7 MIN READ
The popularity of K Hip-Hop has proven itself to be a lucrative business, as seen through the rapid commercialisation of the genre as a form of entertainment to be exploited by mainstream media outlets.
When we look to other areas of media, it's not difficult to see that the aesthetics, culture, and attitudes of the Hip-Hop community are regularly co-opted by brands and companies, who recognise the current social influence of K Hip-Hop artists on the minds of the youth. These brands and companies lock on to this social influence as an avenue for public outreach, while the artists develop an interesting take on their musical identity that doubles up as product placement.
The list of branded collaborations is large and continuously growing, with big names in K Hip-Hop being the highlight of these projects. Amongst these, legendary producer GRAY, and creative collective DPR made significant artistic contributions to these brands.
Just last year alone, the legendary producer GRAY released ‘GET #myway’ for Lotte Department Store (2021), and ‘Connected’ for Samsung (2021). And December of 2021, saw the release of ‘Best of the Best (BOTB),’ also produced by GRAY for Nike, becoming one of the largest collaboration projects for a brand in Korea. This track featured rappers Gaeko, Changmo, Don Mills, Los, and vocalists DeVita and SOLE, along with Show Me the Money 10 contestants SINCE and BE’O, all wearing items from the brand's latest collection. Expanding on its cast, the song’s music video showcased a troupe of renowned dancers who recently entered into the mainstream media spotlight following the popularity of the dance survival show Street Woman Fighter.
A project like this brings a landslide of exposure to less mainstream and up-and-coming artists. For a number of former Show Me the Money contestants, featuring in branded deals is all part of the buzz; another business move that comes with signing to labels or collaborating with other artists.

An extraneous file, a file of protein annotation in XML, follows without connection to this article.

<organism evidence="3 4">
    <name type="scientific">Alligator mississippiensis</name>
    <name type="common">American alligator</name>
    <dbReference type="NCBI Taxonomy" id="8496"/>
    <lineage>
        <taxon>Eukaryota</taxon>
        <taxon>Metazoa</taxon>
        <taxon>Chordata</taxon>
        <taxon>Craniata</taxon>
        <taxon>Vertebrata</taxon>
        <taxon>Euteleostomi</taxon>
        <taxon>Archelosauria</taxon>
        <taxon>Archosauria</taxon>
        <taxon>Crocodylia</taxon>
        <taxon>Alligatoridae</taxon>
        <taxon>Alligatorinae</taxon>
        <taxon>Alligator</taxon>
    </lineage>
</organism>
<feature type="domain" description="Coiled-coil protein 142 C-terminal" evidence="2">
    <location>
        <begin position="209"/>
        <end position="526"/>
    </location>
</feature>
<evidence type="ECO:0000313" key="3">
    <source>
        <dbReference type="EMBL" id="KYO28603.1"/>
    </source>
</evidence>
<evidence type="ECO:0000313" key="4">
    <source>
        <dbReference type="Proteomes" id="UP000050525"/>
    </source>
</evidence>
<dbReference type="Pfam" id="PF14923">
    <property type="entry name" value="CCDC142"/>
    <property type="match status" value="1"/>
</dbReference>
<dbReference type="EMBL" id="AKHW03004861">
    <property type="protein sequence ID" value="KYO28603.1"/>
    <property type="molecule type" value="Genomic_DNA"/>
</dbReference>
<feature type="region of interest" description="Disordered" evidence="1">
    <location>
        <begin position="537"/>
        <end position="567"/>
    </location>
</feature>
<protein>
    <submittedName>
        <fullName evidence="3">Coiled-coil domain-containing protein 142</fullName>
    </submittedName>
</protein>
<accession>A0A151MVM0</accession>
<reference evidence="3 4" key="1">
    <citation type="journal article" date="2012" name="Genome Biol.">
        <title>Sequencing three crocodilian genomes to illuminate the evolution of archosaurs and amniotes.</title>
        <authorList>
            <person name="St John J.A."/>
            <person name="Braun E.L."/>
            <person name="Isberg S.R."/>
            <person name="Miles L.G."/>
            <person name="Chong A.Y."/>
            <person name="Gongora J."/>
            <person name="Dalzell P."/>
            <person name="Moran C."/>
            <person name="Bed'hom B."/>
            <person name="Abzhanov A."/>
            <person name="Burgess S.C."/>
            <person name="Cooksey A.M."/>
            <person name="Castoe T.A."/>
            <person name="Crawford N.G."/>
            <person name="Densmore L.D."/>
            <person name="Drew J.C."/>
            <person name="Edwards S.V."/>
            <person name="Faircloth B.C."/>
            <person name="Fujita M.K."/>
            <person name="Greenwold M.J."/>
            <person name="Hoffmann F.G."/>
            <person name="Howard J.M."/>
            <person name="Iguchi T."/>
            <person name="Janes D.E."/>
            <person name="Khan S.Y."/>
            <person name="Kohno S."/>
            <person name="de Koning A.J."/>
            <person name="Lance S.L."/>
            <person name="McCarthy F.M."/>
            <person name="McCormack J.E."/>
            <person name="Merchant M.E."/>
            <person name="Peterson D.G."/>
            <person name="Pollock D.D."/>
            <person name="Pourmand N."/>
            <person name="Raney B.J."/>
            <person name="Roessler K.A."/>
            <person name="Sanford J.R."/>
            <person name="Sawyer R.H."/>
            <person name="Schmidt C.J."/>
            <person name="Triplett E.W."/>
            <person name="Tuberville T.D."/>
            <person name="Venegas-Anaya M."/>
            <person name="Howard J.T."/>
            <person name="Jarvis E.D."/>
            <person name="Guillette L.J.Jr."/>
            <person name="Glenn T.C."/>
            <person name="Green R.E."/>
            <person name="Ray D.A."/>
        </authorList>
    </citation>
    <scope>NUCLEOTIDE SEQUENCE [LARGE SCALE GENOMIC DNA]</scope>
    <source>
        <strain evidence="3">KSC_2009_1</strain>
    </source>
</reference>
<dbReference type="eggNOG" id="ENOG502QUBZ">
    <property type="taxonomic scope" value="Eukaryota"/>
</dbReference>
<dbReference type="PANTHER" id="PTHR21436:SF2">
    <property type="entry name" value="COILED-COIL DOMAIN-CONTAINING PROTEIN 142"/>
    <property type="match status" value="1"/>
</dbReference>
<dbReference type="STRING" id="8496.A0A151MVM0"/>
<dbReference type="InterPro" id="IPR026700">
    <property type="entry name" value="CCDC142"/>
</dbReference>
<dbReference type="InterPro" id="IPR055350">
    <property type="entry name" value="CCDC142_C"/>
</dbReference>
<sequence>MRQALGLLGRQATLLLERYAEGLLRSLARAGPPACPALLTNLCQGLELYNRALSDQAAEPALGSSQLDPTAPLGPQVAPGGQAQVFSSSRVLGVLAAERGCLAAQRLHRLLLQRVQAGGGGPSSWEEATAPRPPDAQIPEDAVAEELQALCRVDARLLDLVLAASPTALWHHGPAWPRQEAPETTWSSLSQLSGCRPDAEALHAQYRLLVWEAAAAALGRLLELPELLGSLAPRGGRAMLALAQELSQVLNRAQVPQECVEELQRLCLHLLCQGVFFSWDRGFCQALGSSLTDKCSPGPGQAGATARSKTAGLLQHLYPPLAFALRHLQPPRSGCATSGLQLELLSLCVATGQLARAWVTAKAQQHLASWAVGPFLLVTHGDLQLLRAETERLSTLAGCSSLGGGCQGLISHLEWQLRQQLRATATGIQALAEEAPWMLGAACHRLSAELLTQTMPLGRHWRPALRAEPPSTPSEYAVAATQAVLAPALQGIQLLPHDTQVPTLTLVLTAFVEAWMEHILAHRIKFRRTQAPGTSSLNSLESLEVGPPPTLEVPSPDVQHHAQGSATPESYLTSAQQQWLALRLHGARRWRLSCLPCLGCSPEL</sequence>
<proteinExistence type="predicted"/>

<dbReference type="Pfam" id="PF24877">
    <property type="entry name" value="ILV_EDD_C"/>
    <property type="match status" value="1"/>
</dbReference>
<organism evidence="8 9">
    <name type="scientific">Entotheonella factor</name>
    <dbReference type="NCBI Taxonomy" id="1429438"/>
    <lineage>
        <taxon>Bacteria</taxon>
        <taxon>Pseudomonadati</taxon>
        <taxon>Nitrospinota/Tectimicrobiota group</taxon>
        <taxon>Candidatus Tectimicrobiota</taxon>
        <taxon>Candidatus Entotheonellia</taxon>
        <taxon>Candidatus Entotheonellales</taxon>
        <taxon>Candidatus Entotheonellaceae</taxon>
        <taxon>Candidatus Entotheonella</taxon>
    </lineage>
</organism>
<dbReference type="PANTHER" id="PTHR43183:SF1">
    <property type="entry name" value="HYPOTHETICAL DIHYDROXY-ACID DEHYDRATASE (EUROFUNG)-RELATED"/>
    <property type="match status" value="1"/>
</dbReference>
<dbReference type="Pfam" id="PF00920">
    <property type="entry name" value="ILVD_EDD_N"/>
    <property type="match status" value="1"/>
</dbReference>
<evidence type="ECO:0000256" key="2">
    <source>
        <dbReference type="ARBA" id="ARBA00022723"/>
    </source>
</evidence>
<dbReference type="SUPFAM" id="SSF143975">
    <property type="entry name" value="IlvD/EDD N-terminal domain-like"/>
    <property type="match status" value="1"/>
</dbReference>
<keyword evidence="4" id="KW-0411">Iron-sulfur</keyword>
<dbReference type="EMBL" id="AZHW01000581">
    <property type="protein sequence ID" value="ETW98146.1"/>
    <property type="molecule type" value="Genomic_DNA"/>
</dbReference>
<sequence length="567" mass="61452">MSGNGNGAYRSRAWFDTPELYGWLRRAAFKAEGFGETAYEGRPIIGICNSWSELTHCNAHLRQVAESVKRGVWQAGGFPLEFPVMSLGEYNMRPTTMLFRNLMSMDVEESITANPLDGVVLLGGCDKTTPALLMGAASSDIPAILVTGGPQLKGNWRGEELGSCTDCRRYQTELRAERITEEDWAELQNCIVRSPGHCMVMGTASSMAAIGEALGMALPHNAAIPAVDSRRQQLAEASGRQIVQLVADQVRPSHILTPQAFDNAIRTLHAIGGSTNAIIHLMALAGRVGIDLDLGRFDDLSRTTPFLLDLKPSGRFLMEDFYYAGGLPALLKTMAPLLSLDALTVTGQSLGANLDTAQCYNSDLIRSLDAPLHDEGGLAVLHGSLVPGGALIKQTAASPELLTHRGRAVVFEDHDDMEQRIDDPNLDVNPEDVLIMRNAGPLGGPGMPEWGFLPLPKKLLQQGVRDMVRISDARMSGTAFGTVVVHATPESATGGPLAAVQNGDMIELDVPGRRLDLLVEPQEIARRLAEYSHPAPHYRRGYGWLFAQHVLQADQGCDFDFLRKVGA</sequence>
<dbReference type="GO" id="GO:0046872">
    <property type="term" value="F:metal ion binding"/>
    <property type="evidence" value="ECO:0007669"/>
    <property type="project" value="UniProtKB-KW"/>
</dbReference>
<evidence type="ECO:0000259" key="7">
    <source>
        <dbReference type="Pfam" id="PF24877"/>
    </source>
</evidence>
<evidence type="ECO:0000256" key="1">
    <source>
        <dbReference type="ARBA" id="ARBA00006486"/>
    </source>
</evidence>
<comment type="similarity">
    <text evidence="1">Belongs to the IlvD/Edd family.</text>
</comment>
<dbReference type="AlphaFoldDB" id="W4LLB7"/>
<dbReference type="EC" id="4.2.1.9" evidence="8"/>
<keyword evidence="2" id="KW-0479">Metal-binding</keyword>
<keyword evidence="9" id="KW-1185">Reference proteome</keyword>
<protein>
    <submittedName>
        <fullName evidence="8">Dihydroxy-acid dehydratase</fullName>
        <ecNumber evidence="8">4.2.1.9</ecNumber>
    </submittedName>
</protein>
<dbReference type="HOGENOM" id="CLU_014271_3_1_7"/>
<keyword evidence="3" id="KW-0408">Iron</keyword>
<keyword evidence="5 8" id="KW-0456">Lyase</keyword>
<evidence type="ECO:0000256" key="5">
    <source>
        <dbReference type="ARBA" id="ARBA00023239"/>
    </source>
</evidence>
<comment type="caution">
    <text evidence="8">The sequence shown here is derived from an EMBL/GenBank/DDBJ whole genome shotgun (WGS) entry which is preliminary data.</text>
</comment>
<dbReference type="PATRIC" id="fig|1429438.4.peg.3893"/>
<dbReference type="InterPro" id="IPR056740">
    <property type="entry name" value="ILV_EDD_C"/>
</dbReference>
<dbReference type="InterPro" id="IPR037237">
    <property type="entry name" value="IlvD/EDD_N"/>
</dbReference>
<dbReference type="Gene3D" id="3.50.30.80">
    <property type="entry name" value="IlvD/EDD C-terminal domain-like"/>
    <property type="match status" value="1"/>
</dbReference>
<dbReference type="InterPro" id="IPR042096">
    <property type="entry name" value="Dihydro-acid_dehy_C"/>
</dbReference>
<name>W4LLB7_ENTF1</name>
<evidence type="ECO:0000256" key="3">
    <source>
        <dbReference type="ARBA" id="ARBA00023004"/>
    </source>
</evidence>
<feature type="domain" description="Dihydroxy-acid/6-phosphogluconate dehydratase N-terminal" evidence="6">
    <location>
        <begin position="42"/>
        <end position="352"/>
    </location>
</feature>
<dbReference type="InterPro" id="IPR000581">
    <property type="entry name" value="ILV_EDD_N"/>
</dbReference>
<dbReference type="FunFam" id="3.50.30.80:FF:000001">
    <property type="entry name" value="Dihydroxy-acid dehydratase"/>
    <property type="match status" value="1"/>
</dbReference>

Branded collaborations become a space to explore the full extent of creative freedom that K Hip-Hop artists are afforded, since most are actively and openly involved in the creative decision-making and production. Such is the case for the creative collective DPR, who have had several opportunities to showcase their otherworldly, hallucinogenic, and dynamic style of videography alongside stellar instrumental production. DPR LIVE and CREAM produced 'Just Dream It', accompanied by a special visualiser video by DPR +Ian for Nike (2017), followed by ‘Ozweego’ (2019) and a special ‘SYNC PACK’ product collaboration (2021) both in partnership with Adidas. DPR crew show how K Hip-Hop’s creative contributions can extend outside of music, adding depth to their artistic identity.
These branded collaborations eventually serve a wider purpose and cultural impact that is more than just face value. They play a part in recalibrating the social perception of the genre. With the basis of Hip-Hop being counter-cultural and foreign amongst Korea’s climate, the stigmas and stereotypes about the lifestyles of these artists as rebellious and delinquent were quite pervasive amongst the general public until recently. Part of this shift in perception is due to the branded collaborations, showing these artists as having achieved an abundance of success and wealth that comes with their artistic freedoms. Thus, while an artist’s individual style may be compromised, the culture at large benefits from being cleaned up as a media-friendly image under the mainstream spotlight.
The public doesn’t seem to be tired of seeing their favourite K Hip-Hop artists working on branded deals and collaborative projects, and even consider this as a measure of the artist’s success and status. Some even choose to emulate the style, aesthetics and attitudes of K Hip-Hop based on the projected images in media, buying their way into hip-hop by buying into affiliated brands.
- Nina Ito